• Installing an all-electronic toll (AET) gantry and related infrastructure in the southbound direction consisting of highway-speed E-ZPass tag readers and high-speed video cameras for license-plate billing.
  • Constructing noise-abatement walls along warranted sections of the approach roadways leading to and from the bridge.

Tolls at the new bridge, which will be assessed only in the southbound direction, will be collected via an all-electronic tolling (AET) system of E-ZPass tag readers and high-resolution cameras. The base toll for an E-ZPass-equipped passenger vehicle crossing the Scudder Falls Replacement Bridge will be $1.25. Frequent commuters who make 16 tolled crossings in a respective month across Commission toll bridges will qualify for an automatic 40-percent discount provided the transactions are recorded on the same DRJTBC-affiliated E-ZPass transponder.

Passenger vehicles without E-ZPass will have images of their license plates captured by high-speed cameras and the registered owner of the vehicle will receive an invoice. The passenger vehicle Toll-by-Plate toll will be $2.60 per trip. The higher toll is applied to cover the additional costs of processing non-E-ZPass transactions.

The full toll schedule for the Scudder Falls Replacement Bridge, including rates for trucks and other non-passenger vehicles, may be accessed on the tolling documents page of the project website www.scudderfallsbridge.com.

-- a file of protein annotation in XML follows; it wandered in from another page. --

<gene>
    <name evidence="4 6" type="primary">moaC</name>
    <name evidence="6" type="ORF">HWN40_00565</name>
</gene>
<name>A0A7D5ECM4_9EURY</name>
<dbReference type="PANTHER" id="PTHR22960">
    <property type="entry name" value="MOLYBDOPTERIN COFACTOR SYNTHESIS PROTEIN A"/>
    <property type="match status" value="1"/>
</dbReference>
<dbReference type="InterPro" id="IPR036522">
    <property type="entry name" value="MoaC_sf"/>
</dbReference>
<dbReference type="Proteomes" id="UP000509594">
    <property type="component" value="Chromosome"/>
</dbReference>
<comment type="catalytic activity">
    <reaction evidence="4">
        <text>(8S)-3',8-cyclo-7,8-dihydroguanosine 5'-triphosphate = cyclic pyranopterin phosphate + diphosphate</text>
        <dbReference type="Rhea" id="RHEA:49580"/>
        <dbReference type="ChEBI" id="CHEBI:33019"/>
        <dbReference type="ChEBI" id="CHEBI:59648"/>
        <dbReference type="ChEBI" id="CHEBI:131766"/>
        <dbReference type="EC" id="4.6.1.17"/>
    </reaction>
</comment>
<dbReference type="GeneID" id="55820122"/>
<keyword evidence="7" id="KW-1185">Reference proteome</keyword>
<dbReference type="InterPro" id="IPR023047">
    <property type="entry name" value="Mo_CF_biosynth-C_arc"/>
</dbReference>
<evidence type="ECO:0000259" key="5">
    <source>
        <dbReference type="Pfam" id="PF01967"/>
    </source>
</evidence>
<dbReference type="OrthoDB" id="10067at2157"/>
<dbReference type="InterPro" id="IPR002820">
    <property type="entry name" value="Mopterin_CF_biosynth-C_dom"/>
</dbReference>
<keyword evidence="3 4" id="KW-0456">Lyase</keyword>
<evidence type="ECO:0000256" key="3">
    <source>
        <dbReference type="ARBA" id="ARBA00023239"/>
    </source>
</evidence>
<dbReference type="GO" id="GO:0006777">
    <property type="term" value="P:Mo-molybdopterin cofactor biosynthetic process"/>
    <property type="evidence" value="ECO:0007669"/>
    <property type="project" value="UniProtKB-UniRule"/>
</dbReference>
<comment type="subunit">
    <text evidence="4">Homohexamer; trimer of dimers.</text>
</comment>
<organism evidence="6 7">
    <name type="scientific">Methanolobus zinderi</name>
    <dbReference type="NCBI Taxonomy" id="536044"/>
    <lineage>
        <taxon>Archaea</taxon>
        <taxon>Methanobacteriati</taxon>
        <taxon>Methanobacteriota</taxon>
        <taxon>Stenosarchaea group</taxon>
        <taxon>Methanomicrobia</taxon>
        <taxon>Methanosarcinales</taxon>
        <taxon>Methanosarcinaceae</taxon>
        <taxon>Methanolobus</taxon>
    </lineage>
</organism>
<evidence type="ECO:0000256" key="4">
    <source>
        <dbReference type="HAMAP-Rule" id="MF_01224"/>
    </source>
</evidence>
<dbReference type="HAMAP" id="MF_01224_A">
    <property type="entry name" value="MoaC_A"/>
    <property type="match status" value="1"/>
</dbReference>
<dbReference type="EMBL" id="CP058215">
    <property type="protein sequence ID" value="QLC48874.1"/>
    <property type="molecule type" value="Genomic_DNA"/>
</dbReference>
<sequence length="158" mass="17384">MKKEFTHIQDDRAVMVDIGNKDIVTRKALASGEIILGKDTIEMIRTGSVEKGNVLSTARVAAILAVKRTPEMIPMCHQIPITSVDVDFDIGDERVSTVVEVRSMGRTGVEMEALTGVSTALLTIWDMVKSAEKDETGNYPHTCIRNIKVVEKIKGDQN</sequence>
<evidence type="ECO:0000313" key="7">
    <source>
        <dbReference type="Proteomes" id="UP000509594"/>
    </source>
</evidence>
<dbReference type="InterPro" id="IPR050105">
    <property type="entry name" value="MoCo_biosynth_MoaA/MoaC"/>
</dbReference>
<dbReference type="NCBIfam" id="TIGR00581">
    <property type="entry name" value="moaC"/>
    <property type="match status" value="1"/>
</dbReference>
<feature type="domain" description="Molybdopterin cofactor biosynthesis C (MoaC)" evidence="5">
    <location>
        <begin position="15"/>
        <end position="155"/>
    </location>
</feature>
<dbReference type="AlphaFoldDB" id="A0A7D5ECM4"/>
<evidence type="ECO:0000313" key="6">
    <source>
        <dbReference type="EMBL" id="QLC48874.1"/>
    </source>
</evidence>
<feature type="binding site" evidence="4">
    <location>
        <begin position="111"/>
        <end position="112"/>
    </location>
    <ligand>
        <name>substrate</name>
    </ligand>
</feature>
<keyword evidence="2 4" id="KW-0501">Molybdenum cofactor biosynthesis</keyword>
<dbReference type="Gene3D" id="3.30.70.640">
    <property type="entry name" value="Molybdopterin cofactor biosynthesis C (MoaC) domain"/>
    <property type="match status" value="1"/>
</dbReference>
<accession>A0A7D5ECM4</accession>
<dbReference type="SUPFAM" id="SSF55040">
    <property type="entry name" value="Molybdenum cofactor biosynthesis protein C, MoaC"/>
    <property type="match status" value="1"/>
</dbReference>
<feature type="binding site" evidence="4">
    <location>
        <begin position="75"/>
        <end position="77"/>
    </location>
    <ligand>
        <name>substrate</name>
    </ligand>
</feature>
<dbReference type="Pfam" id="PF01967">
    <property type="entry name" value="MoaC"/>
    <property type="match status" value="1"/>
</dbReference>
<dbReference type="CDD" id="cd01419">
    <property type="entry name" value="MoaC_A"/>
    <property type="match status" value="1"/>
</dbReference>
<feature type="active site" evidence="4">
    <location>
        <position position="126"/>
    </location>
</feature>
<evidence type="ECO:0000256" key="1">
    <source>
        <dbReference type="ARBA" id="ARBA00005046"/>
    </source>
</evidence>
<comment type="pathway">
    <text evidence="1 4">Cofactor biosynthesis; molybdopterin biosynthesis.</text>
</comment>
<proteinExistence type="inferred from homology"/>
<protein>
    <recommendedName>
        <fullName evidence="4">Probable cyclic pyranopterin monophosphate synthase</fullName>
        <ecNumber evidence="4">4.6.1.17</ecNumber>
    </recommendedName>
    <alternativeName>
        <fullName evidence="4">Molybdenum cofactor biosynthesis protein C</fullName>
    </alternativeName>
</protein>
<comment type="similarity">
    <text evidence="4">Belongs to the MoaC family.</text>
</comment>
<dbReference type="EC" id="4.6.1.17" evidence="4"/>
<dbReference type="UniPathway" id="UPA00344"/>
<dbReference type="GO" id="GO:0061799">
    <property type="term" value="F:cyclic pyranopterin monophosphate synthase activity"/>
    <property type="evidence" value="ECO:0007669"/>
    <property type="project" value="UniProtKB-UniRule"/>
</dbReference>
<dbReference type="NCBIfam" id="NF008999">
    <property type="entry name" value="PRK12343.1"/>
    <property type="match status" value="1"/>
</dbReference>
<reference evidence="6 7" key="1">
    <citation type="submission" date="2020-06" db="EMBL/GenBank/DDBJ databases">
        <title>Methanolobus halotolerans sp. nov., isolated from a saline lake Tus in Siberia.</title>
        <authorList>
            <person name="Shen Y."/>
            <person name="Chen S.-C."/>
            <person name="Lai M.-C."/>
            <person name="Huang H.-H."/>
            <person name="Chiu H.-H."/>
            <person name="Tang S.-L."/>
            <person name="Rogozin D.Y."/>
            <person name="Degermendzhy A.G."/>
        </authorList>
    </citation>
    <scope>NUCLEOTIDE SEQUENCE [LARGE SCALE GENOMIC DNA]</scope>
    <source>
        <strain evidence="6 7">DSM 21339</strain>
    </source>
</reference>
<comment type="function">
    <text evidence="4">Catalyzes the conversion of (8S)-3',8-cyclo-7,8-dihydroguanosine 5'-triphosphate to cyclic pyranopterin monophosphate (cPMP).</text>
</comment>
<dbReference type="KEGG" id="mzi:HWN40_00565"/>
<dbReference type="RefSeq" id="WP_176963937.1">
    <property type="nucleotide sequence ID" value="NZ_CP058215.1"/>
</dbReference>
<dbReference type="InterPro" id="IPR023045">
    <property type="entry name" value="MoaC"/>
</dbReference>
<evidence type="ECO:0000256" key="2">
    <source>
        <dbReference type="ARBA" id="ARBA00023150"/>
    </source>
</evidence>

About The Commission
The Delaware River Joint Toll Bridge Commission was formed by the Commonwealth of Pennsylvania and the State of New Jersey in 1934. It operates seven toll bridges and 13 toll-supported bridges, two of which are pedestrian-only spans. The Commission is a self-supporting public-service agency that receives neither federal nor state tax dollars to finance its projects or operations. Funding for the operations, maintenance and upkeep of its bridges and related transportation facilities is solely derived from revenues collected at its toll bridges. The Commission's jurisdiction extends along the Delaware River from the Philadelphia-Bucks County line north to the New Jersey/New York border. The bridges carried more than 144.5 million cars and trucks in 2016. For more information about the Commission and its various initiatives to deliver safer and more convenient bridge travel for its customers, please see: www.drjtbc.org.

Media Contact

Joe Donnelly
Phone: (215) 862-7693

Pete Peterson
Phone: (215) 990-8928

Share This